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To sell burial plots, use broker or do it yourself with caution

Dear Savvy Senior: How do I go about selling unwanted burial plots in my hometown cemetery? When my parents died about 25 years ago, my husband and I bought two plots near them. But we’ve since gotten divorced and have both moved out of state. — Looking to Sell

Dear Looking: Life changes such as relocating, family disputes and divorce, along with the growing popularity of cremation in the U.S., are causing more and more people to sell previously purchased burial plots they don’t intend to use. But depending on where you live and the location of the cemetery, selling a plot can be difficult. And if you do sell it, you’ll probably get less than what you initially paid for it. Here are a few tips.

>> Contact the cemetery: Your first step is to contact the cemetery and find out whether they would be interested in buying back the plots, or whether you’re allowed to sell them yourself to another person or family. If so, what paperwork will you need to complete the sale, and is there a transfer fee?

Some states require sellers to offer the plot back to the cemetery before selling it to others.

>> Selling options: If you find that it’s OK to sell your plots, you can use a broker. There are a number of companies, such as PlotBrokers.com and GraveSolutions.com, that will list your plots for sale and handle the transaction for a fee and possibly a commission. If you go this route, you’ll sign paperwork giving the broker permission to work on your behalf. Listings can last up to three years or until the plots sell.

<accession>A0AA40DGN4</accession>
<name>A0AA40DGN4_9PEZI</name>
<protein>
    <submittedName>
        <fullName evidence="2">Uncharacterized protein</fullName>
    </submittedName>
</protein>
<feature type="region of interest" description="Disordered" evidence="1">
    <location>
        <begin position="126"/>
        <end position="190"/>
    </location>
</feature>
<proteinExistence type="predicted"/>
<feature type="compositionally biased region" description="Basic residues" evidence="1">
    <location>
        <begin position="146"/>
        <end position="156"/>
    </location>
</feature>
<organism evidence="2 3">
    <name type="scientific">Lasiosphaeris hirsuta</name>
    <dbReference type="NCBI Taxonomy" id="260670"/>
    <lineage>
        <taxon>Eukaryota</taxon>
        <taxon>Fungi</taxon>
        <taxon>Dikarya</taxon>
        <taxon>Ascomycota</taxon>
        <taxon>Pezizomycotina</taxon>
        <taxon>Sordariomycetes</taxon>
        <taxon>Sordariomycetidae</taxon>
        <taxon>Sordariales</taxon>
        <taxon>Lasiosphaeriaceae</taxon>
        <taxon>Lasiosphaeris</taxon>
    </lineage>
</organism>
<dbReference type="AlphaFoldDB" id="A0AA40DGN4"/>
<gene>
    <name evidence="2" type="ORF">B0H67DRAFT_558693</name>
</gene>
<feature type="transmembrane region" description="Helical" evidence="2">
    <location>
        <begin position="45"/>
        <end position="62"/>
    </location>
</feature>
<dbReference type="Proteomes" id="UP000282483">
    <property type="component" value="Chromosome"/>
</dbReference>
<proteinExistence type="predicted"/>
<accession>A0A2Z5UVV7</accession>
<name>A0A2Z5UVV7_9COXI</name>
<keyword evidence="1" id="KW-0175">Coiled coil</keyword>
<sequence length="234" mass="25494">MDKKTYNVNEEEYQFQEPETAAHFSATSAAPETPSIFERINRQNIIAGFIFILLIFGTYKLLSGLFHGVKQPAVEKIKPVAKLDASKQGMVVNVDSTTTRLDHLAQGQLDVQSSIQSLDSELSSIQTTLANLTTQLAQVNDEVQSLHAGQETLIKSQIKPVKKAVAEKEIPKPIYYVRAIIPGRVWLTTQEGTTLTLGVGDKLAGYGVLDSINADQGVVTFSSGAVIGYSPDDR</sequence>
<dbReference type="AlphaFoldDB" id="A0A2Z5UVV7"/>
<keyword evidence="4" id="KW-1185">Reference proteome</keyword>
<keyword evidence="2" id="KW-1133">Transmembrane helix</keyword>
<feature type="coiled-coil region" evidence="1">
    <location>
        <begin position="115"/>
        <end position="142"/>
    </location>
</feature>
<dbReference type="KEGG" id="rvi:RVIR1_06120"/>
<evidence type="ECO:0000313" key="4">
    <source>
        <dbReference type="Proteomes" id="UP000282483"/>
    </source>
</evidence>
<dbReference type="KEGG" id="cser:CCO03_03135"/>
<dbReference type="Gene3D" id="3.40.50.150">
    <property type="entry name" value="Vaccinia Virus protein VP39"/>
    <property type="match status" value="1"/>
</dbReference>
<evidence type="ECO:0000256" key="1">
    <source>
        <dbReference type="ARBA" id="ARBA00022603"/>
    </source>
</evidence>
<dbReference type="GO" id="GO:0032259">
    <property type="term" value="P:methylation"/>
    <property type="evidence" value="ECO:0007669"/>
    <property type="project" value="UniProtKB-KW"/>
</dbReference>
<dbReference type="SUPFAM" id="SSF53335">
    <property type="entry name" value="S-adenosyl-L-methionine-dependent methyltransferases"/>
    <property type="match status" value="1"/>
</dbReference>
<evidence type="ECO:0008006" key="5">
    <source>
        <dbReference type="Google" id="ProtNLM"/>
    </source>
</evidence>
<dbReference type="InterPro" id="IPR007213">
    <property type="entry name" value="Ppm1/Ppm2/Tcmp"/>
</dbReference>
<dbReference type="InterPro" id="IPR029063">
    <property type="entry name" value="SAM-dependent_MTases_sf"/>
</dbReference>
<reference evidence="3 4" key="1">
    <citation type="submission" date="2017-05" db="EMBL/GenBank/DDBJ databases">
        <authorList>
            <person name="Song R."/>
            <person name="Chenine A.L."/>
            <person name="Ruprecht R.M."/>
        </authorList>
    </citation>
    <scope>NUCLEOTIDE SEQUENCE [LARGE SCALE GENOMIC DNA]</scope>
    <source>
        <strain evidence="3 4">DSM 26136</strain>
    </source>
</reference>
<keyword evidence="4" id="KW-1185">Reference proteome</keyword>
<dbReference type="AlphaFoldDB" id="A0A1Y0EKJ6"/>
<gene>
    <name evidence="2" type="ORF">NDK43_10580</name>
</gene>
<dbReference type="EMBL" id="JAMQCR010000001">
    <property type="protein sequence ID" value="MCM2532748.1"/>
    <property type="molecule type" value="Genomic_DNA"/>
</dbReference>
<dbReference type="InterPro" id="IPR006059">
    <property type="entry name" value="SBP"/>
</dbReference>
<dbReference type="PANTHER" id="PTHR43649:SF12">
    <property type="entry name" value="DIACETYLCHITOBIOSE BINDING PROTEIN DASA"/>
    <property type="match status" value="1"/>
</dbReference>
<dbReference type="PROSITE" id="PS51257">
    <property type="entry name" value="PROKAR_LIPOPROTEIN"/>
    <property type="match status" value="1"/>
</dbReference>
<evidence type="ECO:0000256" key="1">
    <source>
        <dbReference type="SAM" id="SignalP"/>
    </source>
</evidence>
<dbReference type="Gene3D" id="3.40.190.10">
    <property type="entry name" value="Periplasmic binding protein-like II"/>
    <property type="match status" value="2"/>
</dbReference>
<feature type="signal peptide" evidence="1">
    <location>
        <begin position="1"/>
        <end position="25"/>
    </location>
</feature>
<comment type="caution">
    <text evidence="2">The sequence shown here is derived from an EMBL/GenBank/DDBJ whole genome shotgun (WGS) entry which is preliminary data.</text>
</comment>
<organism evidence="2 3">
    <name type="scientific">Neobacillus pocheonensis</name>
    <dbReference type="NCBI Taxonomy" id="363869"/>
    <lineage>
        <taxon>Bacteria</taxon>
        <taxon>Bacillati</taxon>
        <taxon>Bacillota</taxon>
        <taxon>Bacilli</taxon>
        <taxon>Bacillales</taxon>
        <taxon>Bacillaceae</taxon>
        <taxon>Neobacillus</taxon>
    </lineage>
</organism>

Alternatively, or simultaneously, you can list them yourself on sites such as TheCemeteryExchange.com and GraveSales.com along with eBay and Craigslist, and handle the transaction yourself. In the ad, be sure to post pictures, describe the area where the cemetery is located and give the plot locations.

>> What to ask: Appropriate pricing is key to selling your plots. Find out what the cemetery is selling their plots for today and ask at least 20% less. If you’re pricing is too close to what the cemetery charges, there’s no incentive for potential buyers.

>> Beware of scammers: If you choose to sell your plots yourself, it’s not unusual for scam artists to try to get your personal financial information. Phone calls can be more genuine than emails and text messages, but be cautious with all communications.

>> Donate them: If you don’t have luck selling your plots, and if money isn’t an issue, you can donate them to groups such as a religious congregation, a local veterans group or an organization that aids the homeless. For a tax deduction, you’ll need an appraisal, which a cemetery or broker could supply for a fee.


Jim Miller is a contributor to NBC-TV’s “Today” program and author of “The Savvy Senior.” Send your questions to Savvy Senior, P.O. Box 5443, Norman, OK 73070; or visit savvysenior.org.


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